House Prices Could Rise By 3.5% in the UK Between 2022 and 2024

28 September, 2021 by Denzil Otieno 5 mins read Category:  Money

According to a prediction, the second wave of demand for greater rooms is expected to drive up house prices across the UK, with values rising by up to 3.5 percent per year between 2022 and 2024.

Hamptons also projected that more homes would be sold in 2021 than in any other year since 2007, following a record spike in activity this year as families sought larger homes during the epidemic.

Hamptons thinks that summer 2021 marks the “peak of home price rise” and that growth will decline over the next few months, with average prices in the United Kingdom ending the year 4.5 percent higher than at the end of 2020.

However, one of the causes generally attributed to the pandemic’s stronger-than-expected price increase – a race for space that has seen many purchasers prioritize houses with more extensive gardens and greater capacity for working from home – may be likely to persist some time.

Official home price statistics, along with data from confident analysts, suggested that the market had cooled following the partial end of the stamp duty vacation in England and Northern Ireland this summer.

Average UK House Prices Falls

According to the most current statistics from the Office for National Statistics, the average UK house price decreased by £10,000 in July compared to the previous month, while the yearly price increase remained at 8%. Many homebuyers raced to finalize their transactions before a significant stamp duty holiday deadline on June 30, and official statistics indicated that sales fell by nearly two-thirds in July.

However, new data suggests that the market is still booming, even though the stamp duty threshold returns to its pre-pandemic level of £125,000 on October 1.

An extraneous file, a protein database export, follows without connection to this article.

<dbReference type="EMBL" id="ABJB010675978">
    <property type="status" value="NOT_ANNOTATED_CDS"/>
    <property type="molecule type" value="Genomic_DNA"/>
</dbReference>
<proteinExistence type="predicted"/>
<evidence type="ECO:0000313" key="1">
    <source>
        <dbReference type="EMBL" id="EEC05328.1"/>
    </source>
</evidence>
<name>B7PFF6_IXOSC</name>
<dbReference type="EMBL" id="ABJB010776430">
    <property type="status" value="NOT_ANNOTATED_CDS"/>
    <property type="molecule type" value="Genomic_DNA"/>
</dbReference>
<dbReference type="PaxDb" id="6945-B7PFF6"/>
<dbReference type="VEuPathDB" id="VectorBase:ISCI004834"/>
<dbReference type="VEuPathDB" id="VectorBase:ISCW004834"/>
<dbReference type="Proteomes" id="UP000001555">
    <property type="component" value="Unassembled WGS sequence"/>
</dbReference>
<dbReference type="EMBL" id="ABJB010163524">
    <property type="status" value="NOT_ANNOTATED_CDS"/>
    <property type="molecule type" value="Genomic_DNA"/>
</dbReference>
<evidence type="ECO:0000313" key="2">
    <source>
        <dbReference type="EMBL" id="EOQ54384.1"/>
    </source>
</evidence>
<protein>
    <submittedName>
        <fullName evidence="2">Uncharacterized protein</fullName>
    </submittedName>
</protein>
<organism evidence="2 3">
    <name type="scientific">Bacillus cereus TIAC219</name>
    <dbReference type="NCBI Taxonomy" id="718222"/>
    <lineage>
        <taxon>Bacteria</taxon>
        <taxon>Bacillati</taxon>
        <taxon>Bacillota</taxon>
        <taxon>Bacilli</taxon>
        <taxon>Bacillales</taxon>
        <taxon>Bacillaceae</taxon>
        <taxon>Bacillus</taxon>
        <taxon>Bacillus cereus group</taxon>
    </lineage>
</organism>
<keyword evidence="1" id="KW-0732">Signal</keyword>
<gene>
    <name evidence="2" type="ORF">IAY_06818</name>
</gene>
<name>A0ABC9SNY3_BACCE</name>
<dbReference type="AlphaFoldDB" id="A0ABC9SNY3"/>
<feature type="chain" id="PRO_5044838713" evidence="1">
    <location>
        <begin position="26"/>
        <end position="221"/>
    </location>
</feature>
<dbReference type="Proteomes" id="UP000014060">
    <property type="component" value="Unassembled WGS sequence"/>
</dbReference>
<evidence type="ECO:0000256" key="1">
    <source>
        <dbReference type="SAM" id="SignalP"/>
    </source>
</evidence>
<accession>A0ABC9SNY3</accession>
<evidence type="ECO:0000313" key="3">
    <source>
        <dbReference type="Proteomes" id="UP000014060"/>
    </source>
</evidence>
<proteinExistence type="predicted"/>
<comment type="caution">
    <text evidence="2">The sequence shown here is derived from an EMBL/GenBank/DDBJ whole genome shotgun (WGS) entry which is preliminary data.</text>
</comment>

Halifax, one of the country’s largest mortgage lenders, said that the average cost climbed by 0.7 percent in August, while Nationwide reported a 2.1 percent monthly increase in August, the second-highest in 15 years.

According to Hamptons, households will move home more frequently than in pre-pandemic periods due to flexible and remote employment and other Covid-induced shifts. It predicts that prices in the United Kingdom will rise by 3.5 percent in 2022, 3 percent in 2023, and 2.5 percent in 2024. That would imply a 13.5 percent increase between the beginning of 2021 and the end of 2024.

The State Agency’s Prediction 

According to the estate firm, the northeast of England will be the best performer throughout the time, with home prices rising by 6.5 percent this year and then by 4 to 6 percent every year between 2022 and 2024. 

On the other hand, London was expected to lag the rest of the UK over the next few years, with prices expected to climb by 1.5 percent this year and 1 percent in 2022, according to Hamptons.

According to several studies, strained affordability and the increase of flexible working have pushed many households to leave the capital or consider leaving.

The government declared the stamp duty vacation in July 2020 to prevent a market collapse during the first Covid shutdown. The first £500,000 spent on a house in England and Northern Ireland was tax-free until June 30 of this year, meaning a buyer could save up to £15,000.

The tax benefit was reduced on July 1, with the threshold at which the tax on property purchases began falling to £250,000, and this so-called “nil rate band” will be reduced to £125,000 next month. Wales and Scotland have already seen the end of the tax advantage.

Separately, the estate agency Knight Frank stated that the surge in demand for second houses that began after the first shutdown in 2020 was still going on since limitations on international travel had left many individuals looking for a place to get away from the city bustle.

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